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(De)Colonialism, Orientalism, and Imagining Asia
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In The Curious Case of the Camel in Modern Japan Ayelet Zohar critically analyzes camel images as a metonymy for Asia, and Japanese attitudes towards the continent. The book reads into encounters with the exotic animals, from nanban art, realist Dutch-influenced illustrations, through misemono roadshows of the first camel-pair imported in 1821. Modernity and Japan’s wars of Pan-Asiatic fantasies associated camels with Asia’s poverty, bringing camels into zoos, tourist venues, and military zones, as lowly beasts of burden, while postwar images project the imago of exotica and foreignness on camels as Buddhist ‘peace’ messengers. Zohar convincingly argues that in the Japanese imagination, camels serve as signifiers of Asia as Otherness, the opposite of Japan’s desire for self-association with Western cultures.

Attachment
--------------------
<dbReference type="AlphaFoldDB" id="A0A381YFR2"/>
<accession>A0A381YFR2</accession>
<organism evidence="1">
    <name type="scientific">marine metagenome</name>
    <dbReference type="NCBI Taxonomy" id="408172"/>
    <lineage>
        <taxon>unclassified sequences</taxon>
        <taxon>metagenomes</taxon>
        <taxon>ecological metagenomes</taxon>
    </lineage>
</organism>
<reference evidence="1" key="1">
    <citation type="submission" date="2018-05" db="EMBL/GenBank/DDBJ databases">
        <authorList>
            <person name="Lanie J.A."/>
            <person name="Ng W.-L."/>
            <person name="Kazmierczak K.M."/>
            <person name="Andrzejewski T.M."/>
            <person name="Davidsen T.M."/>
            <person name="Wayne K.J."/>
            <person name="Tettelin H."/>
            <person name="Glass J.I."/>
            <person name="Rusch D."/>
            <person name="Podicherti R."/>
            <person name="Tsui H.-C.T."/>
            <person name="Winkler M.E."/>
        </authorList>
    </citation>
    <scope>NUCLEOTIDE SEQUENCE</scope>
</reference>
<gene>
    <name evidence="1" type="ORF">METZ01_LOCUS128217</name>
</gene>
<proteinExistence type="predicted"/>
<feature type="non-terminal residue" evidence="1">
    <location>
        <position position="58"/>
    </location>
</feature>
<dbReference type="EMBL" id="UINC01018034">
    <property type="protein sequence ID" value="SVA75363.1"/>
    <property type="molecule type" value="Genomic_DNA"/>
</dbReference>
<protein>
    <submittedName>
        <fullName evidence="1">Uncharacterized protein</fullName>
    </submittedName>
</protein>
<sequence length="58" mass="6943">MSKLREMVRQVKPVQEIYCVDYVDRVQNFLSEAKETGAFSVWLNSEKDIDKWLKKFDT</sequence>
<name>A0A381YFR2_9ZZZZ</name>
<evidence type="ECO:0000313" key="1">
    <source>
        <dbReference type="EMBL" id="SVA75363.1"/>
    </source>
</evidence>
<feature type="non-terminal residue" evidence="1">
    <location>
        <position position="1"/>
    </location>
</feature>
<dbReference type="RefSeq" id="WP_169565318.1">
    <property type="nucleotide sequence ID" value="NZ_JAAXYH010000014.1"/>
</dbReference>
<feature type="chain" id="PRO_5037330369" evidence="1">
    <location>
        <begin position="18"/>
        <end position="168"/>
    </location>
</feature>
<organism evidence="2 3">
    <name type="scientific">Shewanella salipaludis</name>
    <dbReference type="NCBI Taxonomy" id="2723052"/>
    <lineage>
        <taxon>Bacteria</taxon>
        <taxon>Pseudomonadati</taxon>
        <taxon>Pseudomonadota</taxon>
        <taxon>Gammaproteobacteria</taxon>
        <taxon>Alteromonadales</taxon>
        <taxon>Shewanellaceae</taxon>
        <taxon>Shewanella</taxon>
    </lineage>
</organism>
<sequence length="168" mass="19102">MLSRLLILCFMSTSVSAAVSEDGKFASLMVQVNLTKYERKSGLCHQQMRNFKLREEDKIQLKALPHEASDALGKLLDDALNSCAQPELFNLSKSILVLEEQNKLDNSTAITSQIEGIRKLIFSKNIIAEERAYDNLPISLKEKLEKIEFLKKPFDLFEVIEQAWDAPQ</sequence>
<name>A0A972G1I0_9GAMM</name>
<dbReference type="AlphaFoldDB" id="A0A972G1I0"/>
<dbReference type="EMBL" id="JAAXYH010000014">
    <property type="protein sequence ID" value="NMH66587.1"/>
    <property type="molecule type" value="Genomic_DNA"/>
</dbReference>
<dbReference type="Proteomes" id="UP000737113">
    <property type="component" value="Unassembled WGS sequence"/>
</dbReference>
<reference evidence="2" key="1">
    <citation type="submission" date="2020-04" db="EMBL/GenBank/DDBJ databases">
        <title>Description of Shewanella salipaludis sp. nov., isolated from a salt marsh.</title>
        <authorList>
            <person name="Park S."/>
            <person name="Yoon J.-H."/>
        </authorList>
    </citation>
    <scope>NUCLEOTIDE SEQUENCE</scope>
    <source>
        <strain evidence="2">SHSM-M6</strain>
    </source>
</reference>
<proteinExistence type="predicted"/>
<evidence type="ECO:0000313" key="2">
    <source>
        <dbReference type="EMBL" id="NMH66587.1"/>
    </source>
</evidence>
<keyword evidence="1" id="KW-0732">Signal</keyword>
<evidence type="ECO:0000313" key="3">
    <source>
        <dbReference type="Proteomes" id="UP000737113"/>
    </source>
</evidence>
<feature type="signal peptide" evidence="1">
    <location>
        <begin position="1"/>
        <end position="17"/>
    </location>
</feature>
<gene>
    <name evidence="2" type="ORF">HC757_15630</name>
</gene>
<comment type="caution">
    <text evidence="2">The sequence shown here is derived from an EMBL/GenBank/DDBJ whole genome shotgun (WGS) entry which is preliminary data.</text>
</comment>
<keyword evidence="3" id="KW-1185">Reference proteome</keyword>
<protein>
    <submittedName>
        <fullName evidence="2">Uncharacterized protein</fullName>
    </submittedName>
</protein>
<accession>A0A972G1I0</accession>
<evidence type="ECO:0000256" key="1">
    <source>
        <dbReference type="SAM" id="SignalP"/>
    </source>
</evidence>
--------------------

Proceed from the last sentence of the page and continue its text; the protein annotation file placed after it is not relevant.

In: The Curious Case of the Camel in Modern Japan
In: The Curious Case of the Camel in Modern Japan
In: The Curious Case of the Camel in Modern Japan
In: The Curious Case of the Camel in Modern Japan
In: The Curious Case of the Camel in Modern Japan
In: The Curious Case of the Camel in Modern Japan
In: The Curious Case of the Camel in Modern Japan
In: The Curious Case of the Camel in Modern Japan